The electoral results of 157 assembly constituencies in Punjab and Goa will decide the political fortunes of two prominent opposition forces – the grand old party, the Congress and the aggressive newcomer Aam Aadmi Party.
But AAP chief Arvind Kejriwal is confident of his party sweeping to power in Goa and Punjab where polling began Saturday morning.
“Goa and Punjab will create history today,” Kejriwal tweeted shortly after polling began.
The national ambition of the AAP and Arvind Kejriwal rests on the outcome the elections in Punjab and Goa in the first phase of a five-state election process that will end with the results on March 11. And these two are the only states where the AAP is seen as a serious contender.
Urging people of Punjab & Goa to turnout in record numbers & vote in the Assembly elections. I particularly urge my young friends to vote.— Narendra Modi (@narendramodi) February 4, 2017
A rejection by the voters here will be a severe setback to the political startup which nurtures an expansion plan beyond the half-state of Delhi. A win in either state will also give AAP access to powers that a state government enjoys, including control over the state police for maintaining law and order – something that AAP has been fighting for in Delhi. It will also make AAP the only other party apart from the BJP and the Congress to rule more than one state.
The party finished with an impressive tally of four out of 13 seats in Punjab in the 2014 Lok Sabha polls, even as it drew a blank in the rest of the country.
The AAP’s advent in Punjab’s political scene in 2014 also ended the bipolarity of the state’s politics which was shuffling between the Congress and the Shiromani Akali Dal-Bharatiya Janata Party combine that has now ruled for 10 years.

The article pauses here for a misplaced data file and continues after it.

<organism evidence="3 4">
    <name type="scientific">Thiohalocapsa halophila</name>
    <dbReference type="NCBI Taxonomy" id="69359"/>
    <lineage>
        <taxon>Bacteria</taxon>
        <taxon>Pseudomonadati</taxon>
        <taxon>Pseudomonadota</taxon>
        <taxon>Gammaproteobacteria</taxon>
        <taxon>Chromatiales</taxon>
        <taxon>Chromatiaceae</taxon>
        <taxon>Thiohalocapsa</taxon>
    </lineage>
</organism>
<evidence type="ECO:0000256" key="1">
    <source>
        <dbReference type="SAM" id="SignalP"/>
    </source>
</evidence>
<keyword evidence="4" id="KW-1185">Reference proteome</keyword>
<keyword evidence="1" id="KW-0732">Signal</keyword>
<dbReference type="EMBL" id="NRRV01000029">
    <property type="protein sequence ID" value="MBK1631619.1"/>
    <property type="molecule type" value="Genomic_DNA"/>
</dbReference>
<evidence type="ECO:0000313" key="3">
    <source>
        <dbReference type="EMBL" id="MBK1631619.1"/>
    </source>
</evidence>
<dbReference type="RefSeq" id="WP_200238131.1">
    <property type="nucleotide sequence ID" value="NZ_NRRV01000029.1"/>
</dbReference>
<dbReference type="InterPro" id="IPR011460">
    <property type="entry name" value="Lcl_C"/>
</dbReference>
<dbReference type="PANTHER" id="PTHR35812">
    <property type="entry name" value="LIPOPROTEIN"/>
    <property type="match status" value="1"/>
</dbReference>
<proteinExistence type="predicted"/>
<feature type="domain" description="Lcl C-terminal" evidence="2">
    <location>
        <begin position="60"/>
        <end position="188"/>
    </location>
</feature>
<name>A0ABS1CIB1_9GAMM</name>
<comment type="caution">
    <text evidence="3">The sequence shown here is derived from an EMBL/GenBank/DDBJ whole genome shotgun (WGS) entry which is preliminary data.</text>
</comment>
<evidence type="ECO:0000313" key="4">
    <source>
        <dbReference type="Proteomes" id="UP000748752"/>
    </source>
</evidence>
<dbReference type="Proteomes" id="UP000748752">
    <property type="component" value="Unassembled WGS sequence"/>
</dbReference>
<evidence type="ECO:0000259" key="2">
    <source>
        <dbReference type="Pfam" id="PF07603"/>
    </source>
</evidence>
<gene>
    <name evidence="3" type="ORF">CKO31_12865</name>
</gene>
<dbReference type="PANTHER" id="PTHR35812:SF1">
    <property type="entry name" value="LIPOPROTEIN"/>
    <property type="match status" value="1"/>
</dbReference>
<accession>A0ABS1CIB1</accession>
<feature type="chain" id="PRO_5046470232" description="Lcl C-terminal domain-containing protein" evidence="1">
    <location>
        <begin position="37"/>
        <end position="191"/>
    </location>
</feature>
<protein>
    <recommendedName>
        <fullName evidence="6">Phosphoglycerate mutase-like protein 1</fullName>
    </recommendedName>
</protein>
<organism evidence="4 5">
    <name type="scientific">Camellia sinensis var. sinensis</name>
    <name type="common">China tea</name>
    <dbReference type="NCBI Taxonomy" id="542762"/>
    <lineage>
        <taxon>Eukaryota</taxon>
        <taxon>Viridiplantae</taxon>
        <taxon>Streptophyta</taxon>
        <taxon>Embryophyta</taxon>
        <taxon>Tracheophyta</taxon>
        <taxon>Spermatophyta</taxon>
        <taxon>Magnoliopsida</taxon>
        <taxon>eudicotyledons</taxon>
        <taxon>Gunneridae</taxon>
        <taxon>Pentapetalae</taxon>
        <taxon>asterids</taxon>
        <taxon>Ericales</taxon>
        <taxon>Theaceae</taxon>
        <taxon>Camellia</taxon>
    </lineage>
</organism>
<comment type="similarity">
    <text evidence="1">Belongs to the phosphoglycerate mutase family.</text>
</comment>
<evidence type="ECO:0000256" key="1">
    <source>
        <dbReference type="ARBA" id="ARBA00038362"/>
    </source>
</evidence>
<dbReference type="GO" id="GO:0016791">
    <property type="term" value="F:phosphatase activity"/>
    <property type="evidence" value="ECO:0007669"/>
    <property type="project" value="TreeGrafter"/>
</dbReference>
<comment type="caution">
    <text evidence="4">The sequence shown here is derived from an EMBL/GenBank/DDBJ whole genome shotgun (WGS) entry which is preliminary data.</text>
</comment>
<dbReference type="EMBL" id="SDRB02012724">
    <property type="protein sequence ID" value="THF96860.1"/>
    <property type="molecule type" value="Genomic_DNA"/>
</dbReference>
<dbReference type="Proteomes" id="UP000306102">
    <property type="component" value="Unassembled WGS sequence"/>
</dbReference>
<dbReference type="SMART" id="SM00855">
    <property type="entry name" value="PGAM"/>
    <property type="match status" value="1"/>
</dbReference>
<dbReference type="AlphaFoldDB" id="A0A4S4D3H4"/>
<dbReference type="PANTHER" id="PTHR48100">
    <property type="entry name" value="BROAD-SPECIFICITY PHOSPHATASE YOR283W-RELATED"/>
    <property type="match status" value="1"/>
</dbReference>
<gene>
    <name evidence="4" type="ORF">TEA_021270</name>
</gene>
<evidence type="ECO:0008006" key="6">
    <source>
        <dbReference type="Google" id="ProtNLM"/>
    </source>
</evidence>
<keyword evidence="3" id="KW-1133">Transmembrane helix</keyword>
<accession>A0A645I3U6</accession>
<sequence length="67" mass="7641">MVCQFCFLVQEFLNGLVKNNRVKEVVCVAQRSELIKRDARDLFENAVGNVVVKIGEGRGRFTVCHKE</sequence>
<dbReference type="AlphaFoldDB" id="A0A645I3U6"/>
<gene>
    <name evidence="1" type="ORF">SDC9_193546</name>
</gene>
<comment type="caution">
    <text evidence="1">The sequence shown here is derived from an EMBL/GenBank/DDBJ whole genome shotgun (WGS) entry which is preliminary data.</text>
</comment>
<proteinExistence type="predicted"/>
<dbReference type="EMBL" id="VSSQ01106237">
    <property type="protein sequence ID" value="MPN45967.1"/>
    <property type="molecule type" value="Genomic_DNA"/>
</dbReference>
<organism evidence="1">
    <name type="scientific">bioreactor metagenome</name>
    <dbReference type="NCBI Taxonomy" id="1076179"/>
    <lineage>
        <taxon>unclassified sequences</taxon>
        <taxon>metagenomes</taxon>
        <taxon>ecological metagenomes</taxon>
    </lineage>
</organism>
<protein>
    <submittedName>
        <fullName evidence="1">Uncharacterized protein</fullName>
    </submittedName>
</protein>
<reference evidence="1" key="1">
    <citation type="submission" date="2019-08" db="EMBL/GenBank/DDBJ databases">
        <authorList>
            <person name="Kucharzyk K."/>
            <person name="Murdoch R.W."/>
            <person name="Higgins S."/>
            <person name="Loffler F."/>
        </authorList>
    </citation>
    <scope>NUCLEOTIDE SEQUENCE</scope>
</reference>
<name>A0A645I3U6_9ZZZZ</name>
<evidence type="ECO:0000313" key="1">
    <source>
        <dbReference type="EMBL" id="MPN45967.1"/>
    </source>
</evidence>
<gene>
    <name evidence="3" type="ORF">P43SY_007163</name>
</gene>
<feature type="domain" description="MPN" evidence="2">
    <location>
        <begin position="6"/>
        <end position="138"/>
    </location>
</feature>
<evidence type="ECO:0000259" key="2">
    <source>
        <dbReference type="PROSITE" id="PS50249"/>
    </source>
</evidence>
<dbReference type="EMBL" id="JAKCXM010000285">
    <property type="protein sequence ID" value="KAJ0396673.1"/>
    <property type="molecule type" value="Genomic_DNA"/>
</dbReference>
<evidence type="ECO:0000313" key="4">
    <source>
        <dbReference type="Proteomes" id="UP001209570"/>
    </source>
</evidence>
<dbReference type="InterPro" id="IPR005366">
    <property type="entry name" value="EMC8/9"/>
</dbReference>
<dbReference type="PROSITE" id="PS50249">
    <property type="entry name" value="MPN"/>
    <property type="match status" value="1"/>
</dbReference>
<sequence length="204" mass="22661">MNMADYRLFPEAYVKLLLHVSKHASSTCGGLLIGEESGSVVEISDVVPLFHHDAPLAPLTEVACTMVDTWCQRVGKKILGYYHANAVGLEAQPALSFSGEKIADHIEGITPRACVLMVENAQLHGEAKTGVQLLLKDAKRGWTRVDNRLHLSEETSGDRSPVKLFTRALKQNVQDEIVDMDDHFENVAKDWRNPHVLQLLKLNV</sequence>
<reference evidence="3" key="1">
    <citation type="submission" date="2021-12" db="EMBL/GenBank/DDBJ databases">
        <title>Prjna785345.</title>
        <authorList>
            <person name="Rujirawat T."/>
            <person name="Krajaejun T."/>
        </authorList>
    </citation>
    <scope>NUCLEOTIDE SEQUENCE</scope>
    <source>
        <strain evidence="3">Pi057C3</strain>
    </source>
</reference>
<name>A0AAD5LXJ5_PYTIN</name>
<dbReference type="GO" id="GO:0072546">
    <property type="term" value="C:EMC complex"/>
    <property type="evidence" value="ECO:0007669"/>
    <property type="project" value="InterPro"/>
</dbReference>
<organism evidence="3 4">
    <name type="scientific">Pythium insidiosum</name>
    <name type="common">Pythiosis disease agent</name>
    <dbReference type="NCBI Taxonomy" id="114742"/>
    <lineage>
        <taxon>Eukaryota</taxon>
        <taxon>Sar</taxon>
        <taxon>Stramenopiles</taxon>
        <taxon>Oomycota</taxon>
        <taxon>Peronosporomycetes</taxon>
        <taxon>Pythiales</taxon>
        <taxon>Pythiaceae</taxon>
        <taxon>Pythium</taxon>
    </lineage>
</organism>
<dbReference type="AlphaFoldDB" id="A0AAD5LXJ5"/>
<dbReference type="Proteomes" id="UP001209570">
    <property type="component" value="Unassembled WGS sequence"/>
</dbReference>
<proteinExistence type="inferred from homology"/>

Months ago, around September 2016, the AAP’s political affairs committee took the decision to focus on Punjab and Goa among the five states. It has also been focusing on capturing the political space ceded by the Congress.
A good show will mean the AAP’s expansion out of Delhi, where it won 67 out of 70 seats in February 2015. A failure could dent the party’s hopes including its chances in the Gujarat polls later this year, where it will fight the ruling BJP and the challenger Congress.
“Our aim is not to become a national party but that elections are fought on the issue of anti-corruption, education and health,” Delhi deputy chief minister Manish Sisodia, who campaigned in Punjab and Goa to pitch the Delhi model of governance, told HT on the eve of polling.
“We will take this agenda to other states after Punjab and Goa where we are going to form the government.”
In Punjab, the AAP is up against a resurgent Congress led by former chief minister Amarinder Singh and the well-oiled election machinery of the SAD-BJP. However, many polls have shown the Congress, and not AAP, in the lead. The Punjab election will provide the necessary impetus to the winner and decide who will be the main challenger to the BJP. For the Congress, a win in Punjab will give out the message that its slide has been arrested and the time for revival has come, well ahead of the 2019 Lok Sabha polls, five years after it was reduced to 44 seats in the Lok Sabha.
The Congress now rules in seven states -- Karnataka, Himachal Pradesh, Uttarakhand, Manipur, Meghalaya, Mizoram and Puducherry. Since December 2013, it has lost Rajasthan, Delhi, Andhra Pradesh (and Telangana), Maharashtra, Haryana, Kerala, Assam and Arunachal Pradesh, the last due to defections, besides Jharkhand and Jammu and Kashmir as an alliance partner. In UP, the Congress is a junior alliance partner of the Samajwadi Party but a win in Punjab would be on its own steam.
In Goa, the AAP is fighting the BJP which hopes to return to power based on a split of the opposition vote. The Congress is in coalition with the Goa Forward and the United Goa Party. A fourth coalition of an RSS-splinter group, Shiv Sena and Maharashtrawadi Gomantak Party has thrown up an unpredictable set of possibilities.